WIT Life is a periodic series written by professional Writer/Interpreter/Translator Stacy Smith (Kumamoto-ken CIR, 2000-03). She starts her day by watching Fujisankei’s newscast in Japanese, and here she shares some of the interesting tidbits and trends together with her own observations.
Last week I had the chance to see English author David Mitchell at Symphony Space. He appeared with several actors who read short stories he had selected as some of his favorites, and then Campbell Scott read a sample from his novel Cloud Atlas. Mitchell was alternatively humorous and self-deprecating, and he offered many insights into what had grabbed him about the short stories he had picked as well as the way he pursues his craft.
Cloud Atlas is actually composed of six interlocking novellas that span centuries and characters, and they are connected by the theme of souls being reborn in different places and times. Cloud Atlas is challenging to read at times, but really fascinating stuff so totally worth it. The movie version is being released later this week, and I’m very eager to see how much of this comprehensive work they will be able to translate to the screen, even when taking significant liberties with the plot.
Mitchell most recent novel, The Thousand Autumns of Jacob de Zoet, is set at the turn of the 19th century on the island of Dejima off of Nagasaki. The main character has come to this Dutch trading post to gain some wealth before heading home, but while there he falls in love with a Japanese midwife and learns about some truly evil happenings taking place. The story lacks the complicated setup of Cloud Atlas, but is just as absorbing.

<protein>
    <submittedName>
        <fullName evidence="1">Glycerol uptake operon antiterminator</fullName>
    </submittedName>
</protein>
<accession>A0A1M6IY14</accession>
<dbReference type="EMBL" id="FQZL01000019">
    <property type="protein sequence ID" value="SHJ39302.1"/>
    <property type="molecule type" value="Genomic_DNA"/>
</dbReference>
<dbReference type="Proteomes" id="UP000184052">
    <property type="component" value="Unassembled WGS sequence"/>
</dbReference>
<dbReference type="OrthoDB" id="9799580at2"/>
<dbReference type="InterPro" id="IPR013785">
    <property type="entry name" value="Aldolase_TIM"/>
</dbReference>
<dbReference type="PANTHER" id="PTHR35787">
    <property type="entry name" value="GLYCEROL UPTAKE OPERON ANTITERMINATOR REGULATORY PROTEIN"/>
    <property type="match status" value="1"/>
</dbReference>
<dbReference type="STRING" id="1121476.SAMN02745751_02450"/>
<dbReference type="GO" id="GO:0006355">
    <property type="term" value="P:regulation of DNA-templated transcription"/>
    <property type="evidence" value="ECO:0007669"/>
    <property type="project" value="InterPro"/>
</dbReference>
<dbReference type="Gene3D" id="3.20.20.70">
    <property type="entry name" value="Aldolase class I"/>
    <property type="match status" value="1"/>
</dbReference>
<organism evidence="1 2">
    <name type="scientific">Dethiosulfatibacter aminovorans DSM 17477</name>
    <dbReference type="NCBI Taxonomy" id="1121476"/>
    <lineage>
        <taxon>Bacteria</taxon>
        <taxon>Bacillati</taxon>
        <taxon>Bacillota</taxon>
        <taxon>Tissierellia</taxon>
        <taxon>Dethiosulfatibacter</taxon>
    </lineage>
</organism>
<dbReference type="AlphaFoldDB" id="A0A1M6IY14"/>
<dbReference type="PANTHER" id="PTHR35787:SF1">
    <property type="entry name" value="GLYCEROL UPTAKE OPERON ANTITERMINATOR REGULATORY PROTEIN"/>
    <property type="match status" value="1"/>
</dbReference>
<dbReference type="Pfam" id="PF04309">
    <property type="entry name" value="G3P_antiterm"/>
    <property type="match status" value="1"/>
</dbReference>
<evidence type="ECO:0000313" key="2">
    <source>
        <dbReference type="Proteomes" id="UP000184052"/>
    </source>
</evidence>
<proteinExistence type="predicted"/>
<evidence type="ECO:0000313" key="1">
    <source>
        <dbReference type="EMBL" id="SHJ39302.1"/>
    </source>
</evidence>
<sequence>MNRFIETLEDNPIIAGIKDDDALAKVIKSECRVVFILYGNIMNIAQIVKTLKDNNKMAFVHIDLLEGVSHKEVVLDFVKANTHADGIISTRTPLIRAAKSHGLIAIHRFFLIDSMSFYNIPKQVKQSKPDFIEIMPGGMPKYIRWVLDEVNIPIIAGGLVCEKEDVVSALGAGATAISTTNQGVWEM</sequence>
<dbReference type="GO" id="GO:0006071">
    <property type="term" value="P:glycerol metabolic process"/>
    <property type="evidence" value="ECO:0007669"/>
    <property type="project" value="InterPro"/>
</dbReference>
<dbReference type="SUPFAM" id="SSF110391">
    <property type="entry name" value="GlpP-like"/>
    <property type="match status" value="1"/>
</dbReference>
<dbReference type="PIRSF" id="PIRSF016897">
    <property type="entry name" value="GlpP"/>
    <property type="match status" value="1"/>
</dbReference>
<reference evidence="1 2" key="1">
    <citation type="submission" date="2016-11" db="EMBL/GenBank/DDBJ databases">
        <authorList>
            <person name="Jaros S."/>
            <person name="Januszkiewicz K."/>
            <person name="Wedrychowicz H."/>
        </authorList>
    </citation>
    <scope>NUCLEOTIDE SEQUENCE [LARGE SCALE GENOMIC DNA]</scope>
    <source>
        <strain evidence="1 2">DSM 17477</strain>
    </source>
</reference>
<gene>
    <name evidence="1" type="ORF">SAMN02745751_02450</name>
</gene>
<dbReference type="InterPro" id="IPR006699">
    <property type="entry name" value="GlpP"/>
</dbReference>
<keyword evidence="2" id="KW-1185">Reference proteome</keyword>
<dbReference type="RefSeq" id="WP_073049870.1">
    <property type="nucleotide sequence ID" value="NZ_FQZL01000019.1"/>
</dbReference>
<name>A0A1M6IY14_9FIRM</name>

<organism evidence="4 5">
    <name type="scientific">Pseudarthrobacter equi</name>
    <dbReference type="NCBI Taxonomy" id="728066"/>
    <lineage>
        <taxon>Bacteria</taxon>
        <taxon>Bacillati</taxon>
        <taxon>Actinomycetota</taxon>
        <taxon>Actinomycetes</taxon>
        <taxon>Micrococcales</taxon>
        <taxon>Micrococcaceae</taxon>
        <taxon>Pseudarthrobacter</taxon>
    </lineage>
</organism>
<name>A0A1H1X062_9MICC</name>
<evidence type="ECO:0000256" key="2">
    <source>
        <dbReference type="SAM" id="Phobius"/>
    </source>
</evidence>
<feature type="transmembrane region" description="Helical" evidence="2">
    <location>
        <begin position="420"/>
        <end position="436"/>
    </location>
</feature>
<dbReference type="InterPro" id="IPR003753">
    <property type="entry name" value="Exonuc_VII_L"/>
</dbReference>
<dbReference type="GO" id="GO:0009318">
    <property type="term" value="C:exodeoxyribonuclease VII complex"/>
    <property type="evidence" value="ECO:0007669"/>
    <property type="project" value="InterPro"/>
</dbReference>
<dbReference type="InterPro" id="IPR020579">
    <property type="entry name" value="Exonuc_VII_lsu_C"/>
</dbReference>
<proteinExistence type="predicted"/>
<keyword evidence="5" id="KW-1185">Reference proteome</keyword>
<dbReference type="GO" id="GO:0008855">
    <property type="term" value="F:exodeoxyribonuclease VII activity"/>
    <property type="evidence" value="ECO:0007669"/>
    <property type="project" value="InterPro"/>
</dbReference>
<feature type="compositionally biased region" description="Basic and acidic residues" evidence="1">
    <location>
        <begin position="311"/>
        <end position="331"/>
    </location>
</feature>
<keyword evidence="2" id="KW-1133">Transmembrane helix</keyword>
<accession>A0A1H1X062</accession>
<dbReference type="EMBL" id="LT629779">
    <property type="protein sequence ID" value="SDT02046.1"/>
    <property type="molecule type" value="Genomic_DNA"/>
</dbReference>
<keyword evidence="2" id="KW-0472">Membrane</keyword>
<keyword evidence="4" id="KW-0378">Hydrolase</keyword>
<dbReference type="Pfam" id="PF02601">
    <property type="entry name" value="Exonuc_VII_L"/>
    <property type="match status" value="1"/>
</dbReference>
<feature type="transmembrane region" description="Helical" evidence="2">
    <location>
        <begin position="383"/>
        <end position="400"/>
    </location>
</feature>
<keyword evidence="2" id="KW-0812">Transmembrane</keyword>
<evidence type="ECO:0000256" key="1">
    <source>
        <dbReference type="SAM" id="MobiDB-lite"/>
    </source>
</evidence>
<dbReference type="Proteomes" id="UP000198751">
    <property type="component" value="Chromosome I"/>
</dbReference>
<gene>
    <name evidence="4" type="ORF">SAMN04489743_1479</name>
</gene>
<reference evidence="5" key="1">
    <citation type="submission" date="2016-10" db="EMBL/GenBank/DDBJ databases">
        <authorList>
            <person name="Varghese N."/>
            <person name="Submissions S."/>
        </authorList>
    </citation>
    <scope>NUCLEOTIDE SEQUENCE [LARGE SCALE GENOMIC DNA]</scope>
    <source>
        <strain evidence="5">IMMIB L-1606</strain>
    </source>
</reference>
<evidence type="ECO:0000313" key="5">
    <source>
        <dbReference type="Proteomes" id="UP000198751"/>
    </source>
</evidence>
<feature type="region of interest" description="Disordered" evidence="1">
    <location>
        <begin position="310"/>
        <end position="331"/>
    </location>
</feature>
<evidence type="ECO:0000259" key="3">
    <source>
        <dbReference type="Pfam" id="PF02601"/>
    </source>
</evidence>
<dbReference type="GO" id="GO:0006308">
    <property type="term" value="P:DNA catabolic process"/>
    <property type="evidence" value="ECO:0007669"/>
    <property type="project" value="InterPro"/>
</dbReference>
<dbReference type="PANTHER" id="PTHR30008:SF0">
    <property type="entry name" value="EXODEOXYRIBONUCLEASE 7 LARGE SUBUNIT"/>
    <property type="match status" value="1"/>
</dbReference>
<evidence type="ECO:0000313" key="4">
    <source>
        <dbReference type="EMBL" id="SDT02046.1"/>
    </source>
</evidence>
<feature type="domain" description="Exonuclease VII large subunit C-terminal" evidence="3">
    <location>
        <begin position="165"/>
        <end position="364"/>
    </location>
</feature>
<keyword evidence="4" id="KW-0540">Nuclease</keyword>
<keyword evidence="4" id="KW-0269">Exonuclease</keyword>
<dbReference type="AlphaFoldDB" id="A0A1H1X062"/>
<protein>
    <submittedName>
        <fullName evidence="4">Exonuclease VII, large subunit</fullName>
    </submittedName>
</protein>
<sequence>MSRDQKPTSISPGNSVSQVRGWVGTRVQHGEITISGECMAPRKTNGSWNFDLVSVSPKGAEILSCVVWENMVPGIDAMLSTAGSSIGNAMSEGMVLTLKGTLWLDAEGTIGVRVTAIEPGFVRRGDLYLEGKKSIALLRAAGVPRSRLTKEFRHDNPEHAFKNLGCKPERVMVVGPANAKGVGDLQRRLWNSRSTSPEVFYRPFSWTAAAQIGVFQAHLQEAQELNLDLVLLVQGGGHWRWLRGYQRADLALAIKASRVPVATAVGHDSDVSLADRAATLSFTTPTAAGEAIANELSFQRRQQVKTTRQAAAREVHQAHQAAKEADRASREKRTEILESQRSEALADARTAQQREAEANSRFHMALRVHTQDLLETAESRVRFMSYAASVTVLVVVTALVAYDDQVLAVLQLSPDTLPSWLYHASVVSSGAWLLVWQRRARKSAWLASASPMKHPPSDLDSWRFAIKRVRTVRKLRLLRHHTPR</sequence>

After reading Thousand Autumns with our JETAA book club, I was curious to know why Mitchell was able to paint such a rich picture of a specific location in Japan during a particular historical period. It turns out that like many of us, Mitchell was greatly influenced by spending time in Japan. In the early 90s he lived in Hiroshima, and it was there that he wrote his first novel (which he ended up getting rid of). He began working on something new, and the fruits of this labor became his first published novel, Ghostwritten. It features a section set in Tokyo, and this city is also the backdrop for his second novel, Number9Dream (dedicated to his wife Keiko, with whom he now lives in Ireland with their two children). Inspiration for Thousand Autumns came when Mitchell went to Nagasaki in 1994 and stumbled on Dejima by accident by misreading a map and getting off at the wrong streetcar stop.
In an interesting essay written during his time as a gaijin in Japan, Mitchell begins by saying, “I knew I wanted to be a writer since I was a kid, but until I came to Japan to live in 1994 I was too easily distracted to do much about it. I would probably have become a writer wherever I lived, but would I have become the same writer if I’d spent the last 6 years in London, or Cape Town, or Moosejaw, on an oil rig or in the circus? This is my answer to myself.”
An interesting question that all of us who have spent extensive time in Japan can ask ourselves: How did this experience change the trajectory of our lives?